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Now they can guess your Social Security Number

Posted by foreualways on July 7, 2009

By now we’ve had it beaten into our thick skulls: Protect your Social Security Number at all costs, because those nine magic digits are the gateway to your entire life. Financial history, medical records… just about everything hinges on your SSN remaining private.

As such, large-scale thefts of SSN and other private information continue to make headlines, but this piece of news takes the cake: Researchers at Carnegie Mellon University have now figured out a way to roughly reverse engineer the way in which Social Security Numbers are assigned. Armed with your date of birth and the state in which you were born, it’s now possible to generate a quite small set of digits that are likely to contain your actual SSN.

How is this possible? Mainly because SSNs aren’t just randomly generated. The first three digits are tied to your state of birth, and the next two digits (the "group number") are used sequentially as SSNs are handed out over time. The final four digits are supposedly random, but using a public database called the Death Master File, which lists SSNs that were held by the deceased, patterns emerged in those digits, as well.

The result is that, depending on the state and year of birth (the older you are and the larger your state of birth, the harder it is to guess your SSN), the researchers could guess a Social Security Number’s first five digits with up to 90 percent accuracy, and the last four digits with up to 5 percent accuracy. Considering the odds of getting a SSN right by random guess really ought to be 1 in a billion, that’s a phenomenal success rate.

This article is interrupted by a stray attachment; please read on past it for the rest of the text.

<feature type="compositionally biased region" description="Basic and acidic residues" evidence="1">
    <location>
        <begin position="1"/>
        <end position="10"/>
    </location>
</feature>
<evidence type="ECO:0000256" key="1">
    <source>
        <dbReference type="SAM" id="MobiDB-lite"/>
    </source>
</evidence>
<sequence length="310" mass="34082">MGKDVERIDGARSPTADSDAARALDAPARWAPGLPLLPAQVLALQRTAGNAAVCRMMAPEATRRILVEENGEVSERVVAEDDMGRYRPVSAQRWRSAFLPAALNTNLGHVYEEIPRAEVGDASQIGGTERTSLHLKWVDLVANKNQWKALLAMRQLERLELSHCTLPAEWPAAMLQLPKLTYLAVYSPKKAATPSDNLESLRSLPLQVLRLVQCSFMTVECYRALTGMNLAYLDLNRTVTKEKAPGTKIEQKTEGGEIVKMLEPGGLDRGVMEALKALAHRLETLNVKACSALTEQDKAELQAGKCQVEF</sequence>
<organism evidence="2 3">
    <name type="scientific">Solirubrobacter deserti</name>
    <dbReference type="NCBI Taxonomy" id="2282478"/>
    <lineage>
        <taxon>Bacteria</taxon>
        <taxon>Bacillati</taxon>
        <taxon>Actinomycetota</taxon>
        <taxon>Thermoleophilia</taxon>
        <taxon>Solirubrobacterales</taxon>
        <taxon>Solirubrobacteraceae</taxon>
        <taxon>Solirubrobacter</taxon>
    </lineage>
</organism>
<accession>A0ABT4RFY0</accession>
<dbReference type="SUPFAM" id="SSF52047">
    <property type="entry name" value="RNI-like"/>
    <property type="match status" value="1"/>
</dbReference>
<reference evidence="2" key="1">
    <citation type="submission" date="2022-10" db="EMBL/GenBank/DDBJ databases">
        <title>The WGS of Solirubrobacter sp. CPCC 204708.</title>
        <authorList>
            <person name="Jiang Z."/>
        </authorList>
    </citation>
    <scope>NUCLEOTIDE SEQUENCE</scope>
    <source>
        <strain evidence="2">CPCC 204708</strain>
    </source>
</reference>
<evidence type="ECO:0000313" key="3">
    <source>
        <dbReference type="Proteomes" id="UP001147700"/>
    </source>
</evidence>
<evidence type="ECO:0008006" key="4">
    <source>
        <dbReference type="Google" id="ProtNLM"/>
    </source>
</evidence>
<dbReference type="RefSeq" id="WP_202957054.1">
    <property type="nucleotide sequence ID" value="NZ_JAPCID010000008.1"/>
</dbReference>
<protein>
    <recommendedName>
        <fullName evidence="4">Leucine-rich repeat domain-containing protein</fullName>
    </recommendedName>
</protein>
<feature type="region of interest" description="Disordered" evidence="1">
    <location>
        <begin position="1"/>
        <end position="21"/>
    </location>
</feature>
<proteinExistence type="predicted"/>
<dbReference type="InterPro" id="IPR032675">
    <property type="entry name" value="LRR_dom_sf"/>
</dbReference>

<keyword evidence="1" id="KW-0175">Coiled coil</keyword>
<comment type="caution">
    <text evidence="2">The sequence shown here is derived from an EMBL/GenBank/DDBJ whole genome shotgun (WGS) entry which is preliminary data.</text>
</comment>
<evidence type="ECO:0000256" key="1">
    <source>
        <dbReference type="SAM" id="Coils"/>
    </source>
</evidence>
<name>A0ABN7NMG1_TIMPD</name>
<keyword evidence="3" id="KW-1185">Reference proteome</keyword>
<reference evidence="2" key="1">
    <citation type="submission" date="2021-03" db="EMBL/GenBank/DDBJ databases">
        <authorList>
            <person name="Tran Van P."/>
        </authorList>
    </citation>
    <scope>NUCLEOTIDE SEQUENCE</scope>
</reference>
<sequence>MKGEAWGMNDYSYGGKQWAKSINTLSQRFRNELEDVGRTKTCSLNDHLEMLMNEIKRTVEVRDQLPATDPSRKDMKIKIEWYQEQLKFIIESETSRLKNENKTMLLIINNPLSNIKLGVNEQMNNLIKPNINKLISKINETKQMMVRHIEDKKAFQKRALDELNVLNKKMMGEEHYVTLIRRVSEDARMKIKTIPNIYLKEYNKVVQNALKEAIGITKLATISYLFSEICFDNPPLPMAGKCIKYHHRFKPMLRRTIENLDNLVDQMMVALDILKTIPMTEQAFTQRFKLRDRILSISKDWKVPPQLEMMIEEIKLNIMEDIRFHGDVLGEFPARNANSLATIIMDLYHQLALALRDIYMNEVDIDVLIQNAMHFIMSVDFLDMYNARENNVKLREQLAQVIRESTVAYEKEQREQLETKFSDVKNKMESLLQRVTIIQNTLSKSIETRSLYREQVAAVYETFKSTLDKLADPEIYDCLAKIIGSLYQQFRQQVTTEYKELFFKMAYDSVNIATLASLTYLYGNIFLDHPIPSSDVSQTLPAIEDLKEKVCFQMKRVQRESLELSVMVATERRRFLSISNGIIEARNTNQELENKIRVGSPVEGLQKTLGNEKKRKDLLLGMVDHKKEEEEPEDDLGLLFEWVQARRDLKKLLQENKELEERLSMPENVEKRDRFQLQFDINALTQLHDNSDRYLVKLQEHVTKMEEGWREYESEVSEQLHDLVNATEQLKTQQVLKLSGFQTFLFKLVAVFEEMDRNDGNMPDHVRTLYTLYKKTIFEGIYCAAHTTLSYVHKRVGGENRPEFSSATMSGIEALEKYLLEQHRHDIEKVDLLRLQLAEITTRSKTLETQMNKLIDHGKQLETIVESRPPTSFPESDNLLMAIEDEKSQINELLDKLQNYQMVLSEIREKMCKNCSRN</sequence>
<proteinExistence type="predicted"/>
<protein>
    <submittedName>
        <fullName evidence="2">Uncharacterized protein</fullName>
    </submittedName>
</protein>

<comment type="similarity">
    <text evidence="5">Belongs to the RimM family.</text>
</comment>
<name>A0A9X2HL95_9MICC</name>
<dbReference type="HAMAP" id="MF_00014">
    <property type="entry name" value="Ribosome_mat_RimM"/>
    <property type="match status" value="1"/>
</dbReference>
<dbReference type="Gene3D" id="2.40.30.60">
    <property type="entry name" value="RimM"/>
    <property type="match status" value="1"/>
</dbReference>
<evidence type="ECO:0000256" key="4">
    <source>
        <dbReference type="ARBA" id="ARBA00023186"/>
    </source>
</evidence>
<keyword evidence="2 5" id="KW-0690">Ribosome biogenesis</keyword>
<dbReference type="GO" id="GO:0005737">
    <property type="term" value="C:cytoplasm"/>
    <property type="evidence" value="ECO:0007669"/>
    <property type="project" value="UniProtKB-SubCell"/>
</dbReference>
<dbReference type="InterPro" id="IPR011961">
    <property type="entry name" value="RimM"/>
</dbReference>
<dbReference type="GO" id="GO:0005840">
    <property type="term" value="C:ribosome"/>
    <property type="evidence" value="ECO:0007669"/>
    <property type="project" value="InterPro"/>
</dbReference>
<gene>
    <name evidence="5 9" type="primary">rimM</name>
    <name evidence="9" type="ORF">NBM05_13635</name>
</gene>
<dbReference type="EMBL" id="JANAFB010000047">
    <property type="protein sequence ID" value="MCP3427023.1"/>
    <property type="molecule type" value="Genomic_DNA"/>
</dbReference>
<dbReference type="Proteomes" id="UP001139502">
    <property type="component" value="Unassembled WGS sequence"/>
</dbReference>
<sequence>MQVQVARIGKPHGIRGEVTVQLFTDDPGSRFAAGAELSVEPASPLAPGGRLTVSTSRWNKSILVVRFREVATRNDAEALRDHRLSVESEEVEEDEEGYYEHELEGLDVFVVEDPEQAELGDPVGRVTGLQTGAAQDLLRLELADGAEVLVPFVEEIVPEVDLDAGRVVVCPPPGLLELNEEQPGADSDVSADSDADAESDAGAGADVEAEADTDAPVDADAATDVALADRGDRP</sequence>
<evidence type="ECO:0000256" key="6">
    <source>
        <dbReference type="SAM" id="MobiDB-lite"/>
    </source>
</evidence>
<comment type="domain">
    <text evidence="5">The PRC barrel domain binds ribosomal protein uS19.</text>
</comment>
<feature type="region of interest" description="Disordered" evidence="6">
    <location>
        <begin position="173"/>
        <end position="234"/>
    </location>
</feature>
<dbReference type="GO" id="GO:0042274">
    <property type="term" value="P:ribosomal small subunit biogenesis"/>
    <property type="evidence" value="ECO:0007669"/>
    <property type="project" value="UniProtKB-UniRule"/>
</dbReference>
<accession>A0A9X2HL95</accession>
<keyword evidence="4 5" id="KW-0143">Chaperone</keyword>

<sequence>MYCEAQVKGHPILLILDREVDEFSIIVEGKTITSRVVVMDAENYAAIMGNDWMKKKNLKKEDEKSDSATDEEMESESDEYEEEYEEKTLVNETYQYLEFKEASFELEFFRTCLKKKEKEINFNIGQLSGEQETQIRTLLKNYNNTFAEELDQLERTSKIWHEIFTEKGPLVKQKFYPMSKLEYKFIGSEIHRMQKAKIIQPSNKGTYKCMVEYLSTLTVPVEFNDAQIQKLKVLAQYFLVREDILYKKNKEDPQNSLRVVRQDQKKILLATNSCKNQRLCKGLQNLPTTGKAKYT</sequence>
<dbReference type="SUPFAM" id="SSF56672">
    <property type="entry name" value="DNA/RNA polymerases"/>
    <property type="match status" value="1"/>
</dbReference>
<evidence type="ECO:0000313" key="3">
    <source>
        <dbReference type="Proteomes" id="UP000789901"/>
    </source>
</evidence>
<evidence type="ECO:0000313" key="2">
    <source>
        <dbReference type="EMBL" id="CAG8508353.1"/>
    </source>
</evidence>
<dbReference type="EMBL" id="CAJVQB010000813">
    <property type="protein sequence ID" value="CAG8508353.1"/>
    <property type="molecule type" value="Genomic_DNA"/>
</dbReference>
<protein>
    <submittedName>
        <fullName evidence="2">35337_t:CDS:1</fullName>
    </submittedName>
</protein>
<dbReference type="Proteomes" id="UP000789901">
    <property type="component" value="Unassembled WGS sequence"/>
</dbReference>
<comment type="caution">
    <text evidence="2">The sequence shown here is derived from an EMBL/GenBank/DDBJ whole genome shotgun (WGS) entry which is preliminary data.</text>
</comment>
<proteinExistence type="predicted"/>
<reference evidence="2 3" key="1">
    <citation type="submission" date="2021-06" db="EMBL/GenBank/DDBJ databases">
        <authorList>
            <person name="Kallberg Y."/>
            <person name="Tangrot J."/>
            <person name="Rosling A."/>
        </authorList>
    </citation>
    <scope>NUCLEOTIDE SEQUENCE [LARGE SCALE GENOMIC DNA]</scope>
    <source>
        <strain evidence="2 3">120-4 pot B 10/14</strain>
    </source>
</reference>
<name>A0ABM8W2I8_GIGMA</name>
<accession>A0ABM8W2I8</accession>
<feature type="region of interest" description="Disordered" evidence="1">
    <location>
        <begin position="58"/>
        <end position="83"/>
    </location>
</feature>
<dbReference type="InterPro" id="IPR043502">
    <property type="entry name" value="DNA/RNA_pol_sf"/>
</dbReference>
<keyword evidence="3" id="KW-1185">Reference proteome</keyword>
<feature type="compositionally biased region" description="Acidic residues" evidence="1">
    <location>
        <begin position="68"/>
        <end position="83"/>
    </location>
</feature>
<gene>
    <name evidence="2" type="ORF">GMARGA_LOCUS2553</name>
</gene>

And if those numbers seem small, consider that with the use of commonly-available botnets, computers could correctly guess dozens of SSNs every minute by simple brute force as they apply for bogus credit cards en masse. The Ars Technica story linked above also notes that many credit card verification services allow for a couple of digits in an SSN to be wrong, as a convenience for forgetful applicants, opening the door a little wider for hackers.

What happens now? It’s hard to imagine an organization as venerable and bureaucratic as the Social Security Administration to change the way it works, but it’s hard not to think that the nine-digit SSN may have at last outlived its utility, and its security. Still, just try to imagine the upheaval should the country attempt to move to longer numbers…

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